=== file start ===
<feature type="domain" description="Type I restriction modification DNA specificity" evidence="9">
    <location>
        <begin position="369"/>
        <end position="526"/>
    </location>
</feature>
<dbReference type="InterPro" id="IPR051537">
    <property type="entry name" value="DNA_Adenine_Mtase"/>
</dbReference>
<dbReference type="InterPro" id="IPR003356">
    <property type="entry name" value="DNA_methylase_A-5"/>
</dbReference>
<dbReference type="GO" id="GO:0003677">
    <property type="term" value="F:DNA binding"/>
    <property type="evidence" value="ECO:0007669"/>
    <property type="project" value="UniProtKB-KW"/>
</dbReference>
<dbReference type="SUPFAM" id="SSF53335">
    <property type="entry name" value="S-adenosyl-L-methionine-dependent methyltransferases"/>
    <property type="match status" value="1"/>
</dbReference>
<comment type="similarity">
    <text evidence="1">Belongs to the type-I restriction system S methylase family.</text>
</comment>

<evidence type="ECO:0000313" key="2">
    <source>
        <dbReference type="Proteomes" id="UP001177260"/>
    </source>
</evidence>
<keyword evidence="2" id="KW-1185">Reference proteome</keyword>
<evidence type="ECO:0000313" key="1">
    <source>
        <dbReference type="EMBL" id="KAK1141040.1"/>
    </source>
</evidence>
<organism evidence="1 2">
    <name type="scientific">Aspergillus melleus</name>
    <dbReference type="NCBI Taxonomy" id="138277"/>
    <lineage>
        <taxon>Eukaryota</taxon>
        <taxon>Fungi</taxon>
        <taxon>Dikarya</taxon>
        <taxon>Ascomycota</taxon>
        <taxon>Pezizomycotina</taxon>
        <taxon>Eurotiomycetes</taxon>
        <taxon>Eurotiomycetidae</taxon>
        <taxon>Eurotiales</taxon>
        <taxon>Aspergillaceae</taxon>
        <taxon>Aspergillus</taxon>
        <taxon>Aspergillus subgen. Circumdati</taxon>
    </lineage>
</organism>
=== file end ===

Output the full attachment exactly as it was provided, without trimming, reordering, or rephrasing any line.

<feature type="domain" description="Type I restriction modification DNA specificity" evidence="9">
    <location>
        <begin position="369"/>
        <end position="526"/>
    </location>
</feature>
<dbReference type="InterPro" id="IPR051537">
    <property type="entry name" value="DNA_Adenine_Mtase"/>
</dbReference>
<dbReference type="InterPro" id="IPR003356">
    <property type="entry name" value="DNA_methylase_A-5"/>
</dbReference>
<dbReference type="GO" id="GO:0003677">
    <property type="term" value="F:DNA binding"/>
    <property type="evidence" value="ECO:0007669"/>
    <property type="project" value="UniProtKB-KW"/>
</dbReference>
<dbReference type="SUPFAM" id="SSF53335">
    <property type="entry name" value="S-adenosyl-L-methionine-dependent methyltransferases"/>
    <property type="match status" value="1"/>
</dbReference>
<comment type="similarity">
    <text evidence="1">Belongs to the type-I restriction system S methylase family.</text>
</comment>

<evidence type="ECO:0000313" key="2">
    <source>
        <dbReference type="Proteomes" id="UP001177260"/>
    </source>
</evidence>
<keyword evidence="2" id="KW-1185">Reference proteome</keyword>
<evidence type="ECO:0000313" key="1">
    <source>
        <dbReference type="EMBL" id="KAK1141040.1"/>
    </source>
</evidence>
<organism evidence="1 2">
    <name type="scientific">Aspergillus melleus</name>
    <dbReference type="NCBI Taxonomy" id="138277"/>
    <lineage>
        <taxon>Eukaryota</taxon>
        <taxon>Fungi</taxon>
        <taxon>Dikarya</taxon>
        <taxon>Ascomycota</taxon>
        <taxon>Pezizomycotina</taxon>
        <taxon>Eurotiomycetes</taxon>
        <taxon>Eurotiomycetidae</taxon>
        <taxon>Eurotiales</taxon>
        <taxon>Aspergillaceae</taxon>
        <taxon>Aspergillus</taxon>
        <taxon>Aspergillus subgen. Circumdati</taxon>
    </lineage>
</organism>